According to a study just published by Wealth-X and National Financial Partners, $16 trillion of wealth belonging to 211,275 “ultra-high net worth” individuals will be passed on to the next generation over the next 30 years.
NAFTA and the Asia-Pacific Economic Cooperation (APEC) summit are not designed to improve the economic outlook of the United States or create jobs; they are simply about transferring power to a central government, regardless of jobs, as their proponents admit.
“Don’t let anyone tell that, ah, you know, it’s corporations and businesses that create jobs,” Hillary Clinton proclaimed to loud applause at a political rally in Boston on October 24.
“You know that old theory — trickle-down economics,” she continued. “That has been tried. That has failed. It has failed rather spectacularly.”
So-called “Certificate Of Need” laws in the healthcare sector prevent new competitors from entering the market and reward the current dominant players. It is a corrupt cartel system that prevents innovation and competition, denies consumers choices in healthcare, and guarantees ever-rising prices.
Small cheap robots are doing for small manufacturers what table tablets are doing for fast-food restaurants: making paychecks stretch further.
According to Russell Gold at the Wall Street Journal, the fracking boom “has already lasted longer than anyone would’ve imagined just a decade ago and has more room to run. That’s because oil and natural gas wells have become more productive — an unrecognized but potent trend that should keep the fuel flowing.”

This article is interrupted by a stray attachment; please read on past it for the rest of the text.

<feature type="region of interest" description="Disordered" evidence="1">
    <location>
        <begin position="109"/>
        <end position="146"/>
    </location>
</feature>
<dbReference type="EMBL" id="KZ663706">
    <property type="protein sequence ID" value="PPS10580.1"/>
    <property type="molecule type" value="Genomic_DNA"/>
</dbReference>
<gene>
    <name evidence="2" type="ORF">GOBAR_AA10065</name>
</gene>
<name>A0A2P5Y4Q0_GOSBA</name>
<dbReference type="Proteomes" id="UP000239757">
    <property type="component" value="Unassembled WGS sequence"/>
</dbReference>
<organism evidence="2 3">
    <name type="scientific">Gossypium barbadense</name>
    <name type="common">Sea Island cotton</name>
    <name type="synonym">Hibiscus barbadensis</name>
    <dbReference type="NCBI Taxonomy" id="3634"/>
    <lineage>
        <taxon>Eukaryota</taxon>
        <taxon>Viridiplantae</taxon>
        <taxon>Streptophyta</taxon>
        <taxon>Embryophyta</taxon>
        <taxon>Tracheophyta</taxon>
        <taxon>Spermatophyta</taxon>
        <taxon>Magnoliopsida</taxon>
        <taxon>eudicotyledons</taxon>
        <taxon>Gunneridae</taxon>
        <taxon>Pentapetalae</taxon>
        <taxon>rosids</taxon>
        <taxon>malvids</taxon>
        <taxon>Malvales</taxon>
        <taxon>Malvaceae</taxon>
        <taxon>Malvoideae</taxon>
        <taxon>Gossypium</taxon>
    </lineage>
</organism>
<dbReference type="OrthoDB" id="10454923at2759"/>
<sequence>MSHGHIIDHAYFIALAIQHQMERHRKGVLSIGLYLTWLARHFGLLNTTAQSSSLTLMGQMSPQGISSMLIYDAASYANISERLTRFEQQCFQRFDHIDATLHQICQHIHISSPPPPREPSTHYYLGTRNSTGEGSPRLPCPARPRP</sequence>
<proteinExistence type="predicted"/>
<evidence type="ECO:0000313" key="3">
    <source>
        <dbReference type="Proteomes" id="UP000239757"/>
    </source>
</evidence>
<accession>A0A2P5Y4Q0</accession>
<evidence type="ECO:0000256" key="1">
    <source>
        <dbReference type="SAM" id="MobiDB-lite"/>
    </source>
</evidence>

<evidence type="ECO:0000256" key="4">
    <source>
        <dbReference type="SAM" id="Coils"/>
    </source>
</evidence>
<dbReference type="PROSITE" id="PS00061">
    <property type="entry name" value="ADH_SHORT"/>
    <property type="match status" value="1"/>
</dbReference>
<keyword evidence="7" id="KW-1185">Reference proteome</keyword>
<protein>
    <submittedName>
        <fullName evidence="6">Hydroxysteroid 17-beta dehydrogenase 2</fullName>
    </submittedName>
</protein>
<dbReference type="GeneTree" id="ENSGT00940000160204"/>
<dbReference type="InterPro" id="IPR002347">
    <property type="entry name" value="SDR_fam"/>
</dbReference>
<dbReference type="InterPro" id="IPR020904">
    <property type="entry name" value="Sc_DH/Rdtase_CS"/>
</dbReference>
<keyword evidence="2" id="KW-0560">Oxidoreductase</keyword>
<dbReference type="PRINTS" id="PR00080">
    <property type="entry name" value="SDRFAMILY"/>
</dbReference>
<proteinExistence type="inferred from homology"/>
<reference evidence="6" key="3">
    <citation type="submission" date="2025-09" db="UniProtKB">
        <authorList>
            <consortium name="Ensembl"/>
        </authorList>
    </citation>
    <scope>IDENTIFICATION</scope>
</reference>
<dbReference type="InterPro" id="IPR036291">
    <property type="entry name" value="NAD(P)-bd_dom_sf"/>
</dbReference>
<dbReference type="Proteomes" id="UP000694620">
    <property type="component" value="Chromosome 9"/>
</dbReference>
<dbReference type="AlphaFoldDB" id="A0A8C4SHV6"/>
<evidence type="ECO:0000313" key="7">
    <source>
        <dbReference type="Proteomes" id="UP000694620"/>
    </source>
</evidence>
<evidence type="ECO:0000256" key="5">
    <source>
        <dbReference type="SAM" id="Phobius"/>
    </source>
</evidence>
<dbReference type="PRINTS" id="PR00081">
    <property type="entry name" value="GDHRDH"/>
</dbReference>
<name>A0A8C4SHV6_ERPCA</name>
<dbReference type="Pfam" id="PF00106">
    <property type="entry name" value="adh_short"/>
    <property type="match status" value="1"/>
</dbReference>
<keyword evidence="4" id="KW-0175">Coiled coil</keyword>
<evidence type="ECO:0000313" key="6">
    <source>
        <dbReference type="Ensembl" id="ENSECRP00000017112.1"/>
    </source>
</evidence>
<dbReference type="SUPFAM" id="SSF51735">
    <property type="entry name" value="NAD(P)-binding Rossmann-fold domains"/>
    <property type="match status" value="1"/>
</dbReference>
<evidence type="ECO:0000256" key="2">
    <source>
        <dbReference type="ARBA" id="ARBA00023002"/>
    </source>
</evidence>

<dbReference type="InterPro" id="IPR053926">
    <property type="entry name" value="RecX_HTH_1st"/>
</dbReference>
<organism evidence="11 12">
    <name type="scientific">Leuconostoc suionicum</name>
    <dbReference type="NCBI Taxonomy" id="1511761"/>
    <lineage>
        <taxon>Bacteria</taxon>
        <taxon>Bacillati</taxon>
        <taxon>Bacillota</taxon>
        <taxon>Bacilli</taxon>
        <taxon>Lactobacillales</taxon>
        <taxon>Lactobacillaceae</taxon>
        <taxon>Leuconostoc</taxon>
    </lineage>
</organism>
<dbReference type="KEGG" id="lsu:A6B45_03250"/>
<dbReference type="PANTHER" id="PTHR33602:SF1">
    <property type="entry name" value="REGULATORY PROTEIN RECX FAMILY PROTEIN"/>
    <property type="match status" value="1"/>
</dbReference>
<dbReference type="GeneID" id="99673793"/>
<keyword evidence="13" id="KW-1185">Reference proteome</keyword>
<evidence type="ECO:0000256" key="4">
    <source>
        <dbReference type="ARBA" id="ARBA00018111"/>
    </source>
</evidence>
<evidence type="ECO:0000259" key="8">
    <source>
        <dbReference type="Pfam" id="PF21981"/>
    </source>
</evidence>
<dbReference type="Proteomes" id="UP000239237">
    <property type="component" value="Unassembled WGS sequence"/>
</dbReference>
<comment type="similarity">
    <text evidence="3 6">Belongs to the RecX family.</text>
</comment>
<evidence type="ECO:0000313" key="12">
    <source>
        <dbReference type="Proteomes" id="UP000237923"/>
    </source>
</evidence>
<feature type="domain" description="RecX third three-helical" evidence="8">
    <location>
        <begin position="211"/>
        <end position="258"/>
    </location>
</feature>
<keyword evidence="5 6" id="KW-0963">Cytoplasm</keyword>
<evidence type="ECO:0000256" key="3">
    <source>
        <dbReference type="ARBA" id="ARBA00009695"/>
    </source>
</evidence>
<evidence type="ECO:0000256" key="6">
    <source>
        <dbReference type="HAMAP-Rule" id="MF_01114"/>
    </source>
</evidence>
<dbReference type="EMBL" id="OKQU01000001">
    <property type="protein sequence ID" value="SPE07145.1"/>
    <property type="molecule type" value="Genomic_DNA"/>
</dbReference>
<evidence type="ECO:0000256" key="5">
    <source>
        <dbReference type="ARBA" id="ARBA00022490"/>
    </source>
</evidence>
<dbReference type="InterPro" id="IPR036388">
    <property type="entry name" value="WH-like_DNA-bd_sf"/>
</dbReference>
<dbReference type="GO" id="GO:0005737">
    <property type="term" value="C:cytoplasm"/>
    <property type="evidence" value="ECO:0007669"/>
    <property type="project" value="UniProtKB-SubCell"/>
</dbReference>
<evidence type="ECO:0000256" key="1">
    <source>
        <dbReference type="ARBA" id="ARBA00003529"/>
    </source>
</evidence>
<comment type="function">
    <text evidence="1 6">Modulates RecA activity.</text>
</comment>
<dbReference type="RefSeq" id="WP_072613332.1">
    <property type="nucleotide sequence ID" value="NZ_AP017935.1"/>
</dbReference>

Just as Washington is revving up to impose limits on "tax inversions" on corporations seeking tax havens in other countries, along comes this study to show just how uncompetitive the United States already is.
Federal regulations imposed on America have been costing the U.S. economy more than $2 trillion every year and growing, according to a new study that sought to quantify the economic damage inflicted by Washington, D.C., politicians and bureaucrats. That drag represents well over 10 percent GDP, the report said. Especially burdened under the perpetually expanding regulatory regime are manufacturers and small businesses — two of the key sectors urgently needed to drive employment, growth, and exports amid ballooning U.S. trade and budget deficits. The most harmful and costly regulations and decrees, the report found, surround alleged “environmental” issues.
Minimum-wage laws have unintended consequences, including hurting the very people they're allegedly designed to help.